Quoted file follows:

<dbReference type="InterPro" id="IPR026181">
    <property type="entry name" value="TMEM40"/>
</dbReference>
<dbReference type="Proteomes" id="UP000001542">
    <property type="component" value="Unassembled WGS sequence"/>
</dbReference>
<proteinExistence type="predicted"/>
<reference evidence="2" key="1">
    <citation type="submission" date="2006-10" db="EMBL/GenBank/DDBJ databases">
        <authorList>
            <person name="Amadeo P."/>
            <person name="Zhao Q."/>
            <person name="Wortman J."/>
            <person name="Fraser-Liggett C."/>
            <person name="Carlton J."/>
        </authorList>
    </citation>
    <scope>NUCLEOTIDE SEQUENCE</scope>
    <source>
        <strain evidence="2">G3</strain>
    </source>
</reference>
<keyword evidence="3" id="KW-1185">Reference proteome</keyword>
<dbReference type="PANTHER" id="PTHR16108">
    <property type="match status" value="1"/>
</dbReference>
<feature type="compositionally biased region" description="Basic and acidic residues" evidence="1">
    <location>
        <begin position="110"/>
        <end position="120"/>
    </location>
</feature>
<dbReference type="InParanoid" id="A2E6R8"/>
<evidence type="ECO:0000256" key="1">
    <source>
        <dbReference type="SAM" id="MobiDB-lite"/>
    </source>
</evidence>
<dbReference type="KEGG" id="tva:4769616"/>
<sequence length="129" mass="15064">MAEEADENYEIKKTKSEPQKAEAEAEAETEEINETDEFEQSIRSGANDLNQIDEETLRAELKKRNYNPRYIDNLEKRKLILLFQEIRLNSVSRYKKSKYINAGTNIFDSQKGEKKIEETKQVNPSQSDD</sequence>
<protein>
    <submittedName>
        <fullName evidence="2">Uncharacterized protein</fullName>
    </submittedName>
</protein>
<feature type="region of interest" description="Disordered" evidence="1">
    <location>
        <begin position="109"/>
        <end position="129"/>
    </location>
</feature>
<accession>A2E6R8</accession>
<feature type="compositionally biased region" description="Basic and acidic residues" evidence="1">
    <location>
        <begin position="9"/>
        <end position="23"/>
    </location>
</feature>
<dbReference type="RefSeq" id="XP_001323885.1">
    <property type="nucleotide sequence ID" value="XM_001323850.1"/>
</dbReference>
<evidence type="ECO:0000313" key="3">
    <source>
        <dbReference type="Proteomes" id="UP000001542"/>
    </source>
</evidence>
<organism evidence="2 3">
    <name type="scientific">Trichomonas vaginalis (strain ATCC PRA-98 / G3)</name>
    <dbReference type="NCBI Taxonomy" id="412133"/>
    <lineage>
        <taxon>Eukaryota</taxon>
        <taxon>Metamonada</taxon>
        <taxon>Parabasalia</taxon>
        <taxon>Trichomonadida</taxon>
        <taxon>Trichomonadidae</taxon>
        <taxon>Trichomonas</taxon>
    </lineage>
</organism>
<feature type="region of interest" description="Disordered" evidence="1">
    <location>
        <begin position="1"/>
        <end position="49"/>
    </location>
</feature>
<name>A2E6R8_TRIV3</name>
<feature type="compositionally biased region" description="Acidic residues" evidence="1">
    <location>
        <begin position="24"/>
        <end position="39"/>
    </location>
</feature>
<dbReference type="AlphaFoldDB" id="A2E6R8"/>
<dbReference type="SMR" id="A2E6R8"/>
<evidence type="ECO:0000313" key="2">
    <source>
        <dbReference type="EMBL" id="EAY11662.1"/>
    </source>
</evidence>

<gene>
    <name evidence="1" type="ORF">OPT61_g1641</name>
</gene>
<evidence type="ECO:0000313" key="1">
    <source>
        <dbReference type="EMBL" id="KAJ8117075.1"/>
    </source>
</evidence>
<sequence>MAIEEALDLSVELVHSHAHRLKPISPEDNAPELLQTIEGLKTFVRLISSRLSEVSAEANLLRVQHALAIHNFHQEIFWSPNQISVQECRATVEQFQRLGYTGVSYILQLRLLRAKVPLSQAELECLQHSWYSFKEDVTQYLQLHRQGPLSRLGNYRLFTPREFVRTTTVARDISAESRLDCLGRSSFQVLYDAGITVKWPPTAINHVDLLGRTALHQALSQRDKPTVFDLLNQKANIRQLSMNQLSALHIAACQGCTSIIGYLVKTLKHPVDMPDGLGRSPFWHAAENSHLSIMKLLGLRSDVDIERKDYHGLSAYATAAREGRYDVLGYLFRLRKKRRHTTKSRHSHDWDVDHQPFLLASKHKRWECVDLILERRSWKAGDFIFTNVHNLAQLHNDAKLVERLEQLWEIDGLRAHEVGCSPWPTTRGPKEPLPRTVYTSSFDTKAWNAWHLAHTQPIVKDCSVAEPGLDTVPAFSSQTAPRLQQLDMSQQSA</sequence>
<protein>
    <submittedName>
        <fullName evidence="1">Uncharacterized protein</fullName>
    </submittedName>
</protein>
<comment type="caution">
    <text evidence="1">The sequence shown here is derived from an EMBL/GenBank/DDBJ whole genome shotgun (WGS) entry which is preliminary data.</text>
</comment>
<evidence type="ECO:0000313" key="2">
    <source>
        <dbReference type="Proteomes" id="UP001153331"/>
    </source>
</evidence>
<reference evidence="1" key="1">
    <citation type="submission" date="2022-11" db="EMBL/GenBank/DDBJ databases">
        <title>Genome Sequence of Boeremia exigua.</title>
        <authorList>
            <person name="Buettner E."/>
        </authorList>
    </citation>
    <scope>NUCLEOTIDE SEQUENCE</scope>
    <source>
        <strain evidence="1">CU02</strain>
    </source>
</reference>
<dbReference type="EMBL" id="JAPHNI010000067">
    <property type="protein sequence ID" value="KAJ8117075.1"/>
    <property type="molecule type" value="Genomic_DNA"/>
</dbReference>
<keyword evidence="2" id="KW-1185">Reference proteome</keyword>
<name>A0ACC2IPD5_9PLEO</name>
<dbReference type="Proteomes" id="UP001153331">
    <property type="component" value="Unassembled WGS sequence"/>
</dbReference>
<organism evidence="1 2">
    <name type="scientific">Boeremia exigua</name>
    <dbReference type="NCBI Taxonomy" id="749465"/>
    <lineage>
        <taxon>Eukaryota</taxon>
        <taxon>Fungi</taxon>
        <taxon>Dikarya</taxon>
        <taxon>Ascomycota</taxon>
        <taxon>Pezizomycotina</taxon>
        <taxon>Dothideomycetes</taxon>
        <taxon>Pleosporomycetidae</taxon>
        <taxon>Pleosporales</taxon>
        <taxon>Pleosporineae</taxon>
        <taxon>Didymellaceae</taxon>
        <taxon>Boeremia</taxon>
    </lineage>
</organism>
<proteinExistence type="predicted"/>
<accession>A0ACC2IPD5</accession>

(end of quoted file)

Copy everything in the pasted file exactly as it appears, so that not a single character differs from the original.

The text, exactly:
<dbReference type="InterPro" id="IPR026181">
    <property type="entry name" value="TMEM40"/>
</dbReference>
<dbReference type="Proteomes" id="UP000001542">
    <property type="component" value="Unassembled WGS sequence"/>
</dbReference>
<proteinExistence type="predicted"/>
<reference evidence="2" key="1">
    <citation type="submission" date="2006-10" db="EMBL/GenBank/DDBJ databases">
        <authorList>
            <person name="Amadeo P."/>
            <person name="Zhao Q."/>
            <person name="Wortman J."/>
            <person name="Fraser-Liggett C."/>
            <person name="Carlton J."/>
        </authorList>
    </citation>
    <scope>NUCLEOTIDE SEQUENCE</scope>
    <source>
        <strain evidence="2">G3</strain>
    </source>
</reference>
<keyword evidence="3" id="KW-1185">Reference proteome</keyword>
<dbReference type="PANTHER" id="PTHR16108">
    <property type="match status" value="1"/>
</dbReference>
<feature type="compositionally biased region" description="Basic and acidic residues" evidence="1">
    <location>
        <begin position="110"/>
        <end position="120"/>
    </location>
</feature>
<dbReference type="InParanoid" id="A2E6R8"/>
<evidence type="ECO:0000256" key="1">
    <source>
        <dbReference type="SAM" id="MobiDB-lite"/>
    </source>
</evidence>
<dbReference type="KEGG" id="tva:4769616"/>
<sequence length="129" mass="15064">MAEEADENYEIKKTKSEPQKAEAEAEAETEEINETDEFEQSIRSGANDLNQIDEETLRAELKKRNYNPRYIDNLEKRKLILLFQEIRLNSVSRYKKSKYINAGTNIFDSQKGEKKIEETKQVNPSQSDD</sequence>
<protein>
    <submittedName>
        <fullName evidence="2">Uncharacterized protein</fullName>
    </submittedName>
</protein>
<feature type="region of interest" description="Disordered" evidence="1">
    <location>
        <begin position="109"/>
        <end position="129"/>
    </location>
</feature>
<accession>A2E6R8</accession>
<feature type="compositionally biased region" description="Basic and acidic residues" evidence="1">
    <location>
        <begin position="9"/>
        <end position="23"/>
    </location>
</feature>
<dbReference type="RefSeq" id="XP_001323885.1">
    <property type="nucleotide sequence ID" value="XM_001323850.1"/>
</dbReference>
<evidence type="ECO:0000313" key="3">
    <source>
        <dbReference type="Proteomes" id="UP000001542"/>
    </source>
</evidence>
<organism evidence="2 3">
    <name type="scientific">Trichomonas vaginalis (strain ATCC PRA-98 / G3)</name>
    <dbReference type="NCBI Taxonomy" id="412133"/>
    <lineage>
        <taxon>Eukaryota</taxon>
        <taxon>Metamonada</taxon>
        <taxon>Parabasalia</taxon>
        <taxon>Trichomonadida</taxon>
        <taxon>Trichomonadidae</taxon>
        <taxon>Trichomonas</taxon>
    </lineage>
</organism>
<feature type="region of interest" description="Disordered" evidence="1">
    <location>
        <begin position="1"/>
        <end position="49"/>
    </location>
</feature>
<name>A2E6R8_TRIV3</name>
<feature type="compositionally biased region" description="Acidic residues" evidence="1">
    <location>
        <begin position="24"/>
        <end position="39"/>
    </location>
</feature>
<dbReference type="AlphaFoldDB" id="A2E6R8"/>
<dbReference type="SMR" id="A2E6R8"/>
<evidence type="ECO:0000313" key="2">
    <source>
        <dbReference type="EMBL" id="EAY11662.1"/>
    </source>
</evidence>

<gene>
    <name evidence="1" type="ORF">OPT61_g1641</name>
</gene>
<evidence type="ECO:0000313" key="1">
    <source>
        <dbReference type="EMBL" id="KAJ8117075.1"/>
    </source>
</evidence>
<sequence>MAIEEALDLSVELVHSHAHRLKPISPEDNAPELLQTIEGLKTFVRLISSRLSEVSAEANLLRVQHALAIHNFHQEIFWSPNQISVQECRATVEQFQRLGYTGVSYILQLRLLRAKVPLSQAELECLQHSWYSFKEDVTQYLQLHRQGPLSRLGNYRLFTPREFVRTTTVARDISAESRLDCLGRSSFQVLYDAGITVKWPPTAINHVDLLGRTALHQALSQRDKPTVFDLLNQKANIRQLSMNQLSALHIAACQGCTSIIGYLVKTLKHPVDMPDGLGRSPFWHAAENSHLSIMKLLGLRSDVDIERKDYHGLSAYATAAREGRYDVLGYLFRLRKKRRHTTKSRHSHDWDVDHQPFLLASKHKRWECVDLILERRSWKAGDFIFTNVHNLAQLHNDAKLVERLEQLWEIDGLRAHEVGCSPWPTTRGPKEPLPRTVYTSSFDTKAWNAWHLAHTQPIVKDCSVAEPGLDTVPAFSSQTAPRLQQLDMSQQSA</sequence>
<protein>
    <submittedName>
        <fullName evidence="1">Uncharacterized protein</fullName>
    </submittedName>
</protein>
<comment type="caution">
    <text evidence="1">The sequence shown here is derived from an EMBL/GenBank/DDBJ whole genome shotgun (WGS) entry which is preliminary data.</text>
</comment>
<evidence type="ECO:0000313" key="2">
    <source>
        <dbReference type="Proteomes" id="UP001153331"/>
    </source>
</evidence>
<reference evidence="1" key="1">
    <citation type="submission" date="2022-11" db="EMBL/GenBank/DDBJ databases">
        <title>Genome Sequence of Boeremia exigua.</title>
        <authorList>
            <person name="Buettner E."/>
        </authorList>
    </citation>
    <scope>NUCLEOTIDE SEQUENCE</scope>
    <source>
        <strain evidence="1">CU02</strain>
    </source>
</reference>
<dbReference type="EMBL" id="JAPHNI010000067">
    <property type="protein sequence ID" value="KAJ8117075.1"/>
    <property type="molecule type" value="Genomic_DNA"/>
</dbReference>
<keyword evidence="2" id="KW-1185">Reference proteome</keyword>
<name>A0ACC2IPD5_9PLEO</name>
<dbReference type="Proteomes" id="UP001153331">
    <property type="component" value="Unassembled WGS sequence"/>
</dbReference>
<organism evidence="1 2">
    <name type="scientific">Boeremia exigua</name>
    <dbReference type="NCBI Taxonomy" id="749465"/>
    <lineage>
        <taxon>Eukaryota</taxon>
        <taxon>Fungi</taxon>
        <taxon>Dikarya</taxon>
        <taxon>Ascomycota</taxon>
        <taxon>Pezizomycotina</taxon>
        <taxon>Dothideomycetes</taxon>
        <taxon>Pleosporomycetidae</taxon>
        <taxon>Pleosporales</taxon>
        <taxon>Pleosporineae</taxon>
        <taxon>Didymellaceae</taxon>
        <taxon>Boeremia</taxon>
    </lineage>
</organism>
<proteinExistence type="predicted"/>
<accession>A0ACC2IPD5</accession>